What OPEC’s Good Year Really MeansBloombergOpinion
(Bloomberg Opinion) -- The latest U.S. assessment of how much money OPEC rakes in from oil exports confirmed one thing: Cutting supplies worked.
In its annual OPEC Revenues Fact Sheet, released Tuesday, the Energy Information Administration estimates OPEC’s export revenue was $567 billion in 2017, up 26 percent in real terms. That’s despite the group’s average crude oil production dropping slightly compared with 2016. Such is the magic of higher prices and collective supply restrictions.
Yet the numbers also show just how big a hole OPEC now finds itself in. Because 26 percent growth is great, obviously, but just how great depends on where you’re starting from:
The scale of OPEC’s challenge becomes even clearer when you factor in population growth:
The EIA’s projection of just over $1,400 of revenue for each person in the OPEC countries this year is similar to what it was in 2004 (just over $1,250 in real terms). Back then, though, Brent crude oil averaged about $50 a barrel in real terms against a projection of almost $72 this year. Of course, having to share the spoils between an extra 140 million people — an increase of 38 percent — will tend to do that to the math. What’s more, the equation only gets harder: The World Bank projects OPEC’s population to rise by another 129 million by 2030.
Beneath the headline numbers there are vast disparities. Nigeria’s per-capita oil-export income last year was just $179 and change, the lowest in the group and a mere 1.5 percent of Qatar’s, which led with almost $12,000 per person. What’s more, in absolute terms, Nigeria accounts for more than half the expected increase in OPEC’s population by 2030.
Let’s not forget Venezuela, where revenue per capita has slumped over the past several years on a combination of lower prices and lower production, with the latter making an outsize contribution to the supply cuts that have helped the wider group. The ratio of revenue for those living in OPEC kingpin Saudi Arabia versus those unfortunate enough to be in Venezuela tells that story. And given current production trends, that ratio will almost certainly tick higher this year:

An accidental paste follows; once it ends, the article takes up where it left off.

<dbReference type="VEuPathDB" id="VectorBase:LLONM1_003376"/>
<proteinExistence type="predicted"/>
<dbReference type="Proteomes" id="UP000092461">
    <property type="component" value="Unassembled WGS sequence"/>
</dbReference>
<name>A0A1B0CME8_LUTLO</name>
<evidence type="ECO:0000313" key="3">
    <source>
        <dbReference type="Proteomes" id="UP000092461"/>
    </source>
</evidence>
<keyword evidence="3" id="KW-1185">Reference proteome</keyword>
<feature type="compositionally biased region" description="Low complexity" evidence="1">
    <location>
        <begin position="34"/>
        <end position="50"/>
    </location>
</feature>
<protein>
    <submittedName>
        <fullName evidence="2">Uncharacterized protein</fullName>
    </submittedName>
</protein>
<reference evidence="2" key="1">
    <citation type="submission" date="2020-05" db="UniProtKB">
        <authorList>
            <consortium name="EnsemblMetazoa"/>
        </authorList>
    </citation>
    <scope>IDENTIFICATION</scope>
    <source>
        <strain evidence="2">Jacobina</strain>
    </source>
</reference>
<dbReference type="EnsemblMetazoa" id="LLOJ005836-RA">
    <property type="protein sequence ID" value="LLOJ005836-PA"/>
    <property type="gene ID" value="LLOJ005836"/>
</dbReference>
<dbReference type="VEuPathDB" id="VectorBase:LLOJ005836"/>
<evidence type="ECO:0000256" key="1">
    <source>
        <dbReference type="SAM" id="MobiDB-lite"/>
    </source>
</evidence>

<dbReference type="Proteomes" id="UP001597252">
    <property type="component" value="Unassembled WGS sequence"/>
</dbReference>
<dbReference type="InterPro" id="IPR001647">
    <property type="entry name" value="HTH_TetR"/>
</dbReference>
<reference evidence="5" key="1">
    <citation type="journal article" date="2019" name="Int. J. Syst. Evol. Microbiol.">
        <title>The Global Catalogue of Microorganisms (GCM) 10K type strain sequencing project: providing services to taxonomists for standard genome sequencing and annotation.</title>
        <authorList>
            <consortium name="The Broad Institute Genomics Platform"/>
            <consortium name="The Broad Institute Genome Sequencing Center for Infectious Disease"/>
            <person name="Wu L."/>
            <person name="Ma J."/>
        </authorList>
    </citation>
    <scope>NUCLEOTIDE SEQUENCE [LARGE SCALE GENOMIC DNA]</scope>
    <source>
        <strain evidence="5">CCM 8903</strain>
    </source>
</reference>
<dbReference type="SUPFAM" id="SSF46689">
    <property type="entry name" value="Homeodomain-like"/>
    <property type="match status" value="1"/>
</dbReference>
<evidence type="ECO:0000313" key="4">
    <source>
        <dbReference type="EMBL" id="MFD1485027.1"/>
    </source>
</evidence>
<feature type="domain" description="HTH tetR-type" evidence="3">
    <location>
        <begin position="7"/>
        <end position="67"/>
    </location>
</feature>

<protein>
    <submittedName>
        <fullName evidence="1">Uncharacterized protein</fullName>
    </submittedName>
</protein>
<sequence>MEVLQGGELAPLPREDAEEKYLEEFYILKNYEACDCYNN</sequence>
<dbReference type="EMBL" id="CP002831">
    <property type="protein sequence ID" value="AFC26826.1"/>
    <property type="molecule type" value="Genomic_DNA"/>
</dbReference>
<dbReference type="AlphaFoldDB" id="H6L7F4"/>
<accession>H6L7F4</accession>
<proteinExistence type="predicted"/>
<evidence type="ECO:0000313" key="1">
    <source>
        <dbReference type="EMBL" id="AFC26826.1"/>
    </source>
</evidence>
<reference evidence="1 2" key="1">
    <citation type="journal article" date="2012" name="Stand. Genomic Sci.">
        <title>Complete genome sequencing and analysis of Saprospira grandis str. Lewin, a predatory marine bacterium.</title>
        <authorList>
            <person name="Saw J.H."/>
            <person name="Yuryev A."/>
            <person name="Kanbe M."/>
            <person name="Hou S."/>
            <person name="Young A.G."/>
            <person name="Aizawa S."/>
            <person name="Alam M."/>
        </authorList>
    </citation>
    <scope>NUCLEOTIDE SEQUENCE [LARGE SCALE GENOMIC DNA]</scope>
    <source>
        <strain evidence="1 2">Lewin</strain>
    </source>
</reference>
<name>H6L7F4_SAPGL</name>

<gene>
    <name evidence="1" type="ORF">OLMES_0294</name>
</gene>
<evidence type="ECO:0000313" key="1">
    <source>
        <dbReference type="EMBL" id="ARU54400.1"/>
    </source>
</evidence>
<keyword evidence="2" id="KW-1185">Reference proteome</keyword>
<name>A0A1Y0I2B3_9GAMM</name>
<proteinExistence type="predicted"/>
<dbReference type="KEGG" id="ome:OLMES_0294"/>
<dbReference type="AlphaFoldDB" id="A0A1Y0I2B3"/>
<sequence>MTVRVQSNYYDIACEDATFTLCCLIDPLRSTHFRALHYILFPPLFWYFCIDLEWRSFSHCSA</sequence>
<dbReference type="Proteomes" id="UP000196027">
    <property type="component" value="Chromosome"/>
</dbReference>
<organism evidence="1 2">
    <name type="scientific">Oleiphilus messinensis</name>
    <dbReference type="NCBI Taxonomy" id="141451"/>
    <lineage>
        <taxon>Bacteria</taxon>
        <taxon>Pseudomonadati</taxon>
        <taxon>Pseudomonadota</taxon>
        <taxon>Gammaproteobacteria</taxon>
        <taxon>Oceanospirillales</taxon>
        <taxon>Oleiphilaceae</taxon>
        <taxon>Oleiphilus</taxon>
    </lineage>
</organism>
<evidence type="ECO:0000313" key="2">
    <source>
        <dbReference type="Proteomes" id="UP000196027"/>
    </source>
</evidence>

If you’re wondering why the likes of Saudi Arabia are attempting to shift their economies away from being overly dependent on oil revenue — and quickly — these charts go a long way to explaining it. Saudi Arabia’s per-capita income from oil exports last year of almost $5,100 was less than half the level of five years before. And while it is bound to be higher this year on a combination of rising production and prices, a return to the heady levels of $10,000-plus per man, woman and child is unlikely absent a price-spike. There are, as usual, plenty of potential spike scenarios out there, encompassing everything from Iranian conflict to the effects of tighter regulations on marine fuel, but even today’s prices are having an impact on demand. Don’t forget, also, that higher prices encourage higher oil production in North America and other non-OPEC regions.
In a report also published on Tuesday, Bassam Fattouh and Andreas Economou of the Oxford Institute for Energy Studies examined the balancing act Saudi Arabia is striving to maintain this year. They conclude that OPEC’s de facto leader is trying to manage the oil market for now within a band of $70 to $80 a barrel as it tries to earn enough income without hurting demand (and also keeping on the right side of the White House ahead of midterms).
That is an extraordinarily narrow channel to navigate in the face of so many buffeting forces. The latter include chronic challenges presented by competing energy technologies, non-OPEC supply and efforts to fight climate change.
But these are compounded by another big one: OPEC’s own weaknesses. Countries like Saudi Arabia are attempting to manage transitions in both the energy market and their own societies, and all on reduced income from oil exports supporting expanding populations. Future price spikes may offer windfalls but would also do structural damage to oil demand. The apparent win of the past year should be set in the context of this broader fragility.
This column does not necessarily reflect the opinion of the editorial board or Bloomberg LP and its owners.
Liam Denning is a Bloomberg Opinion columnist covering energy, mining and commodities. He previously was editor of the Wall Street Journal's Heard on the Street column and wrote for the Financial Times' Lex column. He was also an investment banker.
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